Decedent was the mother of three children, Eleanor Stockstrom Brown (formerly McMillan), born February 12, 1890; Arthur Stockstrom, Sr., born October 23, 1892, and Jessie Stockstrom Russell, born July 25, 1895. She had seven grandchildren:

Louis McMillan, born October 24, 1916

Edwin Russell, born December 24, 1917

Nancy Russell (now Primm), born October 15, 1919

Margaret Stockstrom (now Skinner), born February 12, 1920

Mary E. Stockstrom, born July 27, 1922

Louis Stockstrom II and Arthur Stockstrom, Jr., (twins), born January 9, 1925.

Gladys T. Stockstrom is the wife of Arthur Stockstrom, Sr. She was born June 3, 1899.

On March 31, 1939, decedent created three separate trusts for the benefit of her children and grandchildren. The beneficiaries of the first trust were Arthur Stockstrom, Sr., and his wife, Gladys T. Stockstrom, and their four children, Margaret Stockstrom, Mary E. Stockstrom, Louis Stockstrom II, and Arthur Stockstrom, Jr., grandchildren of decedent. The beneficiaries of the second trust were Jessie Russell, daughter of decedent, and her children, Edwin C. Russell and Nancy Russell. The beneficiaries of the third trust were Eleanor F. Brown, daughter of the decedent, and her son, Louis McMillan.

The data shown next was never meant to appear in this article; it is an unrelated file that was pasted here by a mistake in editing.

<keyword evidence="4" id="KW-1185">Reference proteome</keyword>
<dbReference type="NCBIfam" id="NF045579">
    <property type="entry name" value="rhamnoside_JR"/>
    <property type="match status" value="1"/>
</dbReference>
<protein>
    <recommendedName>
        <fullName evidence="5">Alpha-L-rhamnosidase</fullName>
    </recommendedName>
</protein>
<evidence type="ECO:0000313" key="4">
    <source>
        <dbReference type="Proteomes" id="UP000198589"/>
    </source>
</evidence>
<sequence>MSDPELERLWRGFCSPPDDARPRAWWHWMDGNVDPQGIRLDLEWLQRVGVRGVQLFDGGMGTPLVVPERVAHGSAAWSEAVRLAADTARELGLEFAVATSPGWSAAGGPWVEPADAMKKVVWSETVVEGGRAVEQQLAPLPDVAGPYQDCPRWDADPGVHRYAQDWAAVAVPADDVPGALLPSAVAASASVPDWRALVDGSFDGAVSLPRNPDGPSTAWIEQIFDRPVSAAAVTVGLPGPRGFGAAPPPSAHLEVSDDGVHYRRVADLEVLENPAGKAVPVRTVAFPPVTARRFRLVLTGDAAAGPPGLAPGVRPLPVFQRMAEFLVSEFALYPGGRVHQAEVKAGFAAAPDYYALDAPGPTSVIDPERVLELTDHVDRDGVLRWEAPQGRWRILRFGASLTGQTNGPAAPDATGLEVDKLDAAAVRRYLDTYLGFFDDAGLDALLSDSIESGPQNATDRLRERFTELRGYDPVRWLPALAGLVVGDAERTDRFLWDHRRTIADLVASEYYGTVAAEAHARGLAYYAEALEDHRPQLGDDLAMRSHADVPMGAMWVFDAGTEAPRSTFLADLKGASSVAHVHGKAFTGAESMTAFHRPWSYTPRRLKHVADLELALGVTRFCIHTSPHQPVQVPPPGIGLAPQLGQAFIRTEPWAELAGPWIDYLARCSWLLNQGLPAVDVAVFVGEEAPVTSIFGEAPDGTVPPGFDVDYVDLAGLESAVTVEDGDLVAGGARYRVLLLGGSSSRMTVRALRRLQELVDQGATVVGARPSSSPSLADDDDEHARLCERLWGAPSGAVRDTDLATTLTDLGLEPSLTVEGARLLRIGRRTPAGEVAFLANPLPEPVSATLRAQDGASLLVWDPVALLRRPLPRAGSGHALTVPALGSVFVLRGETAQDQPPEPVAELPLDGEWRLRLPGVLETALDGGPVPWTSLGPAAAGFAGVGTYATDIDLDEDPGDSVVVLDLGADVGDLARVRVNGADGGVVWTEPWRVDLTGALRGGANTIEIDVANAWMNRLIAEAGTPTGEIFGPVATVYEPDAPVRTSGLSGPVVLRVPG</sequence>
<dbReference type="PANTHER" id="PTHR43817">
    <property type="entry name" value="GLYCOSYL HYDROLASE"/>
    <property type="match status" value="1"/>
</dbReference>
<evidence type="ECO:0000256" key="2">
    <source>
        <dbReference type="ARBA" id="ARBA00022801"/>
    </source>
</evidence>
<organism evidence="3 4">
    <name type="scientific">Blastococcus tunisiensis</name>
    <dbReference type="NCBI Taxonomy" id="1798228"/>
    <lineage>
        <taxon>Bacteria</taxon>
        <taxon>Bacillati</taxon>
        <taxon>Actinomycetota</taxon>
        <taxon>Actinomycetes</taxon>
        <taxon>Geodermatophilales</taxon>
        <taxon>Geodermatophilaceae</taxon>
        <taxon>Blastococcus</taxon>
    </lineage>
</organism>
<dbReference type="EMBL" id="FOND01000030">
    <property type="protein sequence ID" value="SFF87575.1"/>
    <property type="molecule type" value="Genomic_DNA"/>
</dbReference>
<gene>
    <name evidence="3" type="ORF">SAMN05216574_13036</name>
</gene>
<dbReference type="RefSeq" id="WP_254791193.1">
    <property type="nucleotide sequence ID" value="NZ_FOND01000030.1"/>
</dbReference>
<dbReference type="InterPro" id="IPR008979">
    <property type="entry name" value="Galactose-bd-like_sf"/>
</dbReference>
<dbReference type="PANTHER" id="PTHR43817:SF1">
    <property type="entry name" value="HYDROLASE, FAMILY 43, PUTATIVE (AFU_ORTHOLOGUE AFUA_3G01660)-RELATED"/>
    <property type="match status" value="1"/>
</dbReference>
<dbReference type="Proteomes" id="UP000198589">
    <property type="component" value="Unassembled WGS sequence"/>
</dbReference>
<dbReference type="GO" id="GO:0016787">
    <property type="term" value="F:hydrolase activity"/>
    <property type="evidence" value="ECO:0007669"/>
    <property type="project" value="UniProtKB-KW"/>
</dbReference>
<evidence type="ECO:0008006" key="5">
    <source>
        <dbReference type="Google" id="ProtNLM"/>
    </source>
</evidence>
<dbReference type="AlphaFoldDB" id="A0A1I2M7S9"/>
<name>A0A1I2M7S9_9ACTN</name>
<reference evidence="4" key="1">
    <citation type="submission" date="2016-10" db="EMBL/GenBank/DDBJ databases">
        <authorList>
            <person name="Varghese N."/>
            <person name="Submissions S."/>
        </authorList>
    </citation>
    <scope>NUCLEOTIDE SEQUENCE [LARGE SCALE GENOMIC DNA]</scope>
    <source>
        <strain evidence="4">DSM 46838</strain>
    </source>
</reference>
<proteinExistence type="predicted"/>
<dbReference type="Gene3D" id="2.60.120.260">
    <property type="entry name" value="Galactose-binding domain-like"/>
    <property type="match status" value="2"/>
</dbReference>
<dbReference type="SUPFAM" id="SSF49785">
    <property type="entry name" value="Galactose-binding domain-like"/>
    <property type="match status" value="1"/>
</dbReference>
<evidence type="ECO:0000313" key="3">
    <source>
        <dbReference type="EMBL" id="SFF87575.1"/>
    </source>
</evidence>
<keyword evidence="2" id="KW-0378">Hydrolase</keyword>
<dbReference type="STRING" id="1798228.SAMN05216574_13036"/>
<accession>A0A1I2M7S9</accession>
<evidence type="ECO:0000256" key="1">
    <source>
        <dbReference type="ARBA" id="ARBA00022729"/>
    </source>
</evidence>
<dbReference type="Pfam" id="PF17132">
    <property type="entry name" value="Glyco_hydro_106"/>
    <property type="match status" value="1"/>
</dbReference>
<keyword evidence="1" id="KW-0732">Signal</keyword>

The terms of all three trusts are substantially the same. The settlor's husband, Louis Stockstrom, and M. E. Turner were named trustees of each of the trusts. In the event Louis Stockstrom should cease to be a trustee for any cause it was provided that his son, Arthur Stockstrom, Sr., should succeed him.

Each trust agreement provides that:

WITNESSETH: For the sum of One ($1.00) Dollar and for other valuable consideration paid to the Party of the First Part by the Parties of the Second Part, receipt whereof is hereby acknowledged, Bertha F. Stockstrom, has assigned, transferred and delivered and does hereby assign, transfer and deliver to M. E. Turner and Louis Stockstrom, and their successors in office, as Trustees, certain property which is described in a separate list marked ‘Exhibit A‘, hereto attached and made a part hereof, which said property, together with any other property which may, as hereinafter provided, be transferred, assigned or delivered to the Trustees hereunder, shall constitute the trust estate which shall be administered by the Trustees for the following uses and purposes and subject to the following terms and conditions.